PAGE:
• If |I(t)| < n/2, then |I(t+1)| - |I(t)| = Ω(|I(t)|)
  • If |I(t)| < n - n/d,then |H(t+1)| = Ω(|H(t)|2/n)
  • If |H(t)| < n/d, then |H(t+1)| = Ω(|H(t)|/d)

Θ(n log n/log d) transmissions

Gn,d

four choices model
Four Choices Model
  • A piece of information is placed on one of the nodes at time 0.
  • In each succeeding step, any node:
    • chooses four different neighbors, uniformly at random,
      • informed nodes may push the message, and
      • informed nodes may perform pull transmissions to the neighbors which have chosen this node in the current step
four choices algorithm d log log n 2
Four Choices Algorithm (d > (log log n)2)
  • For O(log n) steps, all informed nodes push M exactly once, directly after they receive the message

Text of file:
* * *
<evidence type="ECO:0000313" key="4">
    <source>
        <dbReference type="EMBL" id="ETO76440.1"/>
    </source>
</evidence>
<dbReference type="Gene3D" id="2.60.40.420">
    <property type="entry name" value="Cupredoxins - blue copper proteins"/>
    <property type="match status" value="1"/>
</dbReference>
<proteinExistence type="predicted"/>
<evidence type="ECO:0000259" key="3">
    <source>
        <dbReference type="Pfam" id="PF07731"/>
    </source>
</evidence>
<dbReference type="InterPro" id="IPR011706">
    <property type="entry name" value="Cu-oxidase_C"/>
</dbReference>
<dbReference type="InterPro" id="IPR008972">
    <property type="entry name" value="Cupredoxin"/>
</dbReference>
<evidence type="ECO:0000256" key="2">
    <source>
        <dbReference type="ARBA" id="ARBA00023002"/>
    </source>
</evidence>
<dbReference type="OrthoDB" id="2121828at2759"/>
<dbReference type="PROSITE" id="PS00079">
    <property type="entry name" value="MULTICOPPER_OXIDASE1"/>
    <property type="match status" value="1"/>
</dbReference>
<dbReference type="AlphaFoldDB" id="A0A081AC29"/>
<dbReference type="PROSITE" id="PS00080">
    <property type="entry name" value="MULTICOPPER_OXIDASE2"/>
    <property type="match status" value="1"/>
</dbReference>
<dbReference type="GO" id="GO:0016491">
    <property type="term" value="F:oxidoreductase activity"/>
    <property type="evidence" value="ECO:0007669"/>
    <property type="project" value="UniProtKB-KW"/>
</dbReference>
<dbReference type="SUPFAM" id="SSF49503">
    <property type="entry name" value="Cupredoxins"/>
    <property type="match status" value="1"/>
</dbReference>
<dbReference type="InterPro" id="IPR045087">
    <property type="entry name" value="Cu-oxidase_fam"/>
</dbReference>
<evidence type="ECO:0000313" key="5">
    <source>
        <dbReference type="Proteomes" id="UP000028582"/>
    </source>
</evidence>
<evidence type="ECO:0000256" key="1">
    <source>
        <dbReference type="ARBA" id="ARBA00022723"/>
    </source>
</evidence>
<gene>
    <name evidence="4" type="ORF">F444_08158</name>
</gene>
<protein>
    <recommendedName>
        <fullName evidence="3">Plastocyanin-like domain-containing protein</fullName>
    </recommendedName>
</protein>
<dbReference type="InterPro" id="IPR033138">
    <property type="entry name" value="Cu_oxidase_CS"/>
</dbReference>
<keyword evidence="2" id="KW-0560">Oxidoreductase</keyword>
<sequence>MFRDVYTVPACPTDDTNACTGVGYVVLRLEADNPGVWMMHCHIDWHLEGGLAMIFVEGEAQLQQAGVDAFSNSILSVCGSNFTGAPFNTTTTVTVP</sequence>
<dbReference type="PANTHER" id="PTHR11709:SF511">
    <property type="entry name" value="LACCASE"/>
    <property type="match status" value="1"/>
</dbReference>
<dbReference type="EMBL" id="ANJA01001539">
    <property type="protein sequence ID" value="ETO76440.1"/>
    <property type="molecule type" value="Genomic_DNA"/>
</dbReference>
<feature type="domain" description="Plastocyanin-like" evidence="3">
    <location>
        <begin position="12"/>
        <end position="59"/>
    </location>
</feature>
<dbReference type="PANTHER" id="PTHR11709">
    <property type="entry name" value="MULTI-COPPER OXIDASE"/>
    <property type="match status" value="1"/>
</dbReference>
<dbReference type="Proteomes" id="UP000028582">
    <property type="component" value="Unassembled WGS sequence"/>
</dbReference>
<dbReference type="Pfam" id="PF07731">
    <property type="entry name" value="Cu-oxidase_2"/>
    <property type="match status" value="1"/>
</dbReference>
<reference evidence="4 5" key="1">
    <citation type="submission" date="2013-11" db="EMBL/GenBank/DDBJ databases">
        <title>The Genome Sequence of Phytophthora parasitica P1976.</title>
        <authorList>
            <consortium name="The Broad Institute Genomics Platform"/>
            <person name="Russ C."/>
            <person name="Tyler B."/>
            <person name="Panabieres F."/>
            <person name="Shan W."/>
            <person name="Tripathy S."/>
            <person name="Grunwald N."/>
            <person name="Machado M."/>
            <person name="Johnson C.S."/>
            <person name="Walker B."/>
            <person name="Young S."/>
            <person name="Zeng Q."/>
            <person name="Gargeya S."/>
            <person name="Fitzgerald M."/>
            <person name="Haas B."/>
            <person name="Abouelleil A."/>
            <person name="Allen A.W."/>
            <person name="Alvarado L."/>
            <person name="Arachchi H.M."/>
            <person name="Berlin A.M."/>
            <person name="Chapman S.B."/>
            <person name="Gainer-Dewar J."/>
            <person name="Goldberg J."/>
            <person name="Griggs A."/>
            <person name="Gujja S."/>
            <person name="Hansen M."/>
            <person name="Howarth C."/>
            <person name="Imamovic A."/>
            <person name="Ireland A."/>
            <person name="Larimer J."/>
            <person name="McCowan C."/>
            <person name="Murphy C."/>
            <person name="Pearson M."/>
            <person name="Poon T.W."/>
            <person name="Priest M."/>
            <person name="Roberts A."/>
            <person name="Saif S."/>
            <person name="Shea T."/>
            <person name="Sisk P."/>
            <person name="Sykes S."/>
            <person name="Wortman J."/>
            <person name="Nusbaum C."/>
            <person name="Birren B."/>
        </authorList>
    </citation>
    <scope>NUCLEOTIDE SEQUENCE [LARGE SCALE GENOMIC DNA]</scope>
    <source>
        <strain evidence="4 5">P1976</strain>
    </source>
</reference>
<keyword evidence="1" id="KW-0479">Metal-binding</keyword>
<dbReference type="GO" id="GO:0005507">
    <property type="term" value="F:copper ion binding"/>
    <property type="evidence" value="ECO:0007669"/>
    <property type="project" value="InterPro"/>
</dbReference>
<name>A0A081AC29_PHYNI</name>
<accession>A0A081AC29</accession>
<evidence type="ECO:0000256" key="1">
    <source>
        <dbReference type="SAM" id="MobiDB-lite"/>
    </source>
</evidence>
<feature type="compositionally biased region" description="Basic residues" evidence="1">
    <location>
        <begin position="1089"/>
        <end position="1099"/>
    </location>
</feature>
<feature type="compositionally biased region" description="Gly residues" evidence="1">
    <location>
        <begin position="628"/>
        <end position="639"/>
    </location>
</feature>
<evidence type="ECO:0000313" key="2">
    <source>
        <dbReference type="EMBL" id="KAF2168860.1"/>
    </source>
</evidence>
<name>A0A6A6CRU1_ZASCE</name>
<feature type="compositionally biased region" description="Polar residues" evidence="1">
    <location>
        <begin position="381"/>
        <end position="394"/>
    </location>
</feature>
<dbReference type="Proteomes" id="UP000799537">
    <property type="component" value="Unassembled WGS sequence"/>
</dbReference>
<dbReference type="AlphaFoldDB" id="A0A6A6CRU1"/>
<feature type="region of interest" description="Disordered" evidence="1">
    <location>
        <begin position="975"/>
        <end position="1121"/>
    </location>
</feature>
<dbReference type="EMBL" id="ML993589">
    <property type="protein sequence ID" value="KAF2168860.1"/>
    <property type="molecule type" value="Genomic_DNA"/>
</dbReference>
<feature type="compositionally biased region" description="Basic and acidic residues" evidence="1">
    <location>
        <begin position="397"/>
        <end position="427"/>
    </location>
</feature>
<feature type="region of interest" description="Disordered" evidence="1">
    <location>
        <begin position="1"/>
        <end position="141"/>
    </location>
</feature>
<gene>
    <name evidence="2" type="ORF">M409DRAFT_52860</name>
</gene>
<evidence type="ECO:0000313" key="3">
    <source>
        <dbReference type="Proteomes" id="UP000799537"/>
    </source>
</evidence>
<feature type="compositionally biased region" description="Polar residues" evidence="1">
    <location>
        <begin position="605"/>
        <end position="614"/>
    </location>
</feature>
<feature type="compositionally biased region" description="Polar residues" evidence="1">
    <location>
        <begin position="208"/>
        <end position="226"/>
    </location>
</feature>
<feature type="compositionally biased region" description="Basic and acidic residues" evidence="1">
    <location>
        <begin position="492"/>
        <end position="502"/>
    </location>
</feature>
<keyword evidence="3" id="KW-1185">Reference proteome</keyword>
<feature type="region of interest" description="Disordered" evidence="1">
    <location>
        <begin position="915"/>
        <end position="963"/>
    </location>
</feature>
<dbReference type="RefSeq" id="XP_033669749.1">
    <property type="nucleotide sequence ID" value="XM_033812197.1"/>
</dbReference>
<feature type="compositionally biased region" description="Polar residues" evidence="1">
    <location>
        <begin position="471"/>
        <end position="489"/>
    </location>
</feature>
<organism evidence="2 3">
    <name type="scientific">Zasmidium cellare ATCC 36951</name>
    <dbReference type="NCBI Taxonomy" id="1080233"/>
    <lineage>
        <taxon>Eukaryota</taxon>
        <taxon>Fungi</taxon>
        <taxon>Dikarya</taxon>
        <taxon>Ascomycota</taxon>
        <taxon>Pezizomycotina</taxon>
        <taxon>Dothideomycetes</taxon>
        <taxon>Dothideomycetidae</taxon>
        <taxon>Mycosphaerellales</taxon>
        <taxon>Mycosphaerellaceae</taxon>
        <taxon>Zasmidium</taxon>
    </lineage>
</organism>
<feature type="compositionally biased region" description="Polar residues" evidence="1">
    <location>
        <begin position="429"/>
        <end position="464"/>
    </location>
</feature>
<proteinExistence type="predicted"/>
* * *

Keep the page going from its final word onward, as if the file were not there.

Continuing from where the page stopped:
• In the following O(log log n) steps, all informed nodes push M in all these steps
  • In the following O(log log n) steps all informed nodes perform push&pull transmissions of M
four choices algorithm d o log log n 2
Four Choices Algorithm (d = O((log log n)2))
  • For O(log n) steps, all informed nodes push M exactly once, directly after they receive the message
  • In the following O(log log n) steps, all informed nodes push M in all these steps
  • In the next step all informed nodes perform a single pull transmission
  • In the following O(log n) steps all nodes informed in phases 3 or 4 push M
four choices model on g n d
Four Choices Model on Gn,d
  • Termination mechanism:
    • In any Gn,d graph a four choices algorithm exists with
      • runtime: O(log n),
      • # message transmissions: O(n log logn).
    • Communication overhead decreases significantly.
  • These results are asymptotically optimal